Tank: I’m getting what God has for me. He’s giving me everything that I need and more. You have to look at it from this standpoint. I came in the game as a solo artist. My first album dropped in 2001. There were artists who had bigger records, were selling more albums—everything, more than me, and they can’t buy a record deal. They can’t find a space on Billboard for their single to be played. They can’t find a venue of fifteen hundred, two thousand people to show up and watch them perform. Am I looking for awards or somebody to tell me that I am who I am? No. God shows me, every day. Every day that I wake up and I’m not trying to figure out how to pay my bills, I’m not trying to figure out how to take care of my kids, I’m not trying to figure out when my next show is, when my next album is coming out. I have a partnership; I have a label. My own record company label partners with Atlantic Records. They don’t give that to just anybody who doesn’t deserve it or doesn’t want it. I look at those things for myself; I don’t need anybody to tell me that. I don’t need an award to tell me that. I don’t need nobody to tell me that. I can see that I’m blessed. I can see that—twenty years later, I’m getting bigger, and I’m getting better. I can see it. So, people will come around when they come around.

It’s amazing that people are just discovering me now. “Oh my God, where has he been?” I’ve been right here. But, like I said, in God’s own timing. I’m letting Him do what he does. I just do the work.

 

Parlé Mag: Amen! So, let’s switch gears a moment. Recently, you received a lot of backlash for performing at D.C. Pride. Being an entertainer, who just wanted to put on a great show for his fans, how did you feel, the day after, seeing so many people bash you for just simply fulfilling the duties of what you were called to do?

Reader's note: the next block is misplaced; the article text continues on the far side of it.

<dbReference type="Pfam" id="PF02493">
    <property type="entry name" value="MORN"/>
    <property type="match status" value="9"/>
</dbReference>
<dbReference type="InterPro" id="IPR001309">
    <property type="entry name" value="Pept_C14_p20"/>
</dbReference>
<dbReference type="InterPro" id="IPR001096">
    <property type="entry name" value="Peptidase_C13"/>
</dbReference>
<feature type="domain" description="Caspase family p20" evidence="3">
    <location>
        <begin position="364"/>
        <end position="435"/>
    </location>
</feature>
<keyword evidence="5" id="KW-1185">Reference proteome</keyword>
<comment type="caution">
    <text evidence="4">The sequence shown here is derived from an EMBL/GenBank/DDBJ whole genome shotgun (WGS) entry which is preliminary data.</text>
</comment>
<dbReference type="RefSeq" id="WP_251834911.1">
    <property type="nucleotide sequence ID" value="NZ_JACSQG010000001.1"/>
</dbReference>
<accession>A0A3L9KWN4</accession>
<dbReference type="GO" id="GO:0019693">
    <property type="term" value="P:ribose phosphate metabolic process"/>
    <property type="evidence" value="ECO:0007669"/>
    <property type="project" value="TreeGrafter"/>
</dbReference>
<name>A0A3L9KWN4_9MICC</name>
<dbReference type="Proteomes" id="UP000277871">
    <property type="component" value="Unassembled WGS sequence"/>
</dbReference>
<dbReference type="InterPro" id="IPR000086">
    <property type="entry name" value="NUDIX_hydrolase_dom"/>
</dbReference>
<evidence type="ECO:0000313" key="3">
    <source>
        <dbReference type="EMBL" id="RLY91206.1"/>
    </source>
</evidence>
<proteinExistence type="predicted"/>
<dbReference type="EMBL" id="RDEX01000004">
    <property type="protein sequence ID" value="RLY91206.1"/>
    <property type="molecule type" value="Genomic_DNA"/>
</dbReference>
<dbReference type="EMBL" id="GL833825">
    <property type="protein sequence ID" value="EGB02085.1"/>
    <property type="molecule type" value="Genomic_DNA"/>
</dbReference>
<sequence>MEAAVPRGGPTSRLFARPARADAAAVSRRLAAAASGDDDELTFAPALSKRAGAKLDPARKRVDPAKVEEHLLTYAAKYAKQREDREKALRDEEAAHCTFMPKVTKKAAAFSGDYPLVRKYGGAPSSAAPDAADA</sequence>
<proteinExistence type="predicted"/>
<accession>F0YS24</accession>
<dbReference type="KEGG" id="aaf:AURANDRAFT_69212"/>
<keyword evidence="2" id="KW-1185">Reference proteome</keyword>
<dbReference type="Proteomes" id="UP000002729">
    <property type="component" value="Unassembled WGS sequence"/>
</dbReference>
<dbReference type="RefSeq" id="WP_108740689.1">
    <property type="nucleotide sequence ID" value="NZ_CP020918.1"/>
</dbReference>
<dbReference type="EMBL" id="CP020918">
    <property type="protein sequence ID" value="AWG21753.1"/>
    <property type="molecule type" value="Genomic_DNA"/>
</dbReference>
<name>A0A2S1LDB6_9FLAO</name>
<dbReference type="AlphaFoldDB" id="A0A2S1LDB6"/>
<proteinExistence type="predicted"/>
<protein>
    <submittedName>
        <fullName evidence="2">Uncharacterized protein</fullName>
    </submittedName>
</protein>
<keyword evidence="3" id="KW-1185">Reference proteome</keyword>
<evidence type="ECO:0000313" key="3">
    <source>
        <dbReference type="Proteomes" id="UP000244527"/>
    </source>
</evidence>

Tank: Well, I mean, I didn’t see a lot of that. I saw people try it. Like, in the first half of day.  Then, I saw a lot of people come to my defense like I had never seen before. People saying, “Wow. The audacity of you to be mad at Tank for going to perform for his fans.” We’re living in an age where, with everything that’s going on, right now, we need each other. There have been times with barriers and walls up, and segregating people—on this end and that end; we all need each other. Once you understand that, you’ll get out of the way of whatever that is—that judgment that you pass on to other people, in order to feel like you are somebody. Me performing at Pride wasn’t to make a statement. Me performing at Pride was me performing for my fans like I do every weekend. It’s no different. The fact that a male R&B singer hadn’t been to Pride, ever, was disappointing, and I was sad that I was the first.

 

Parlé Mag: Wow.
Tank: I was sad that I was the first because that says, ‘Man, we have such a long way to go.’ We have yet to understand what true love is. We have yet to understand it.

 

Parlé Mag: Why do you think people are so critical of R&B singers and the standards of their masculinity?
Tank: I don’t know. I wish I could answer that question, but I don’t have any of those issues. So, I can’t speak to anybody else’s insecurities. You know what I mean? It’s hard for me to understand. I would ask my other male R&B singers, ‘Why wouldn’t you go perform at Pride? What’s the problem?’ I would ask them if I ever get a chance to. ‘What are you scared of? If you’re confident and secure in who you are, what does it matter?’ I think people have this judgment, and this idea about homosexuality that just isn’t true. The truth is that they are human beings. If you really look at humanity, we’re all different. That’s what makes us unique! We’re all different; we all have things about us that make us cool or not cool or make us whatever. Embrace those differences and actually be able to sit down and have a conversation about those differences. That’s the key to life. But, if you never get to that point, then you don’t know what you’re missing out on. You really don’t.

 

Parlé Mag: To do what you do and to do it as long as you’ve been doing it, that right there deserves the utmost respect. How have you been able to maintain longevity in such a competitive industry that is steadily evolving?
Tank: You just said it! I’m competitive.

 

Parlé Mag: I see I just answered for you, again! [laughs]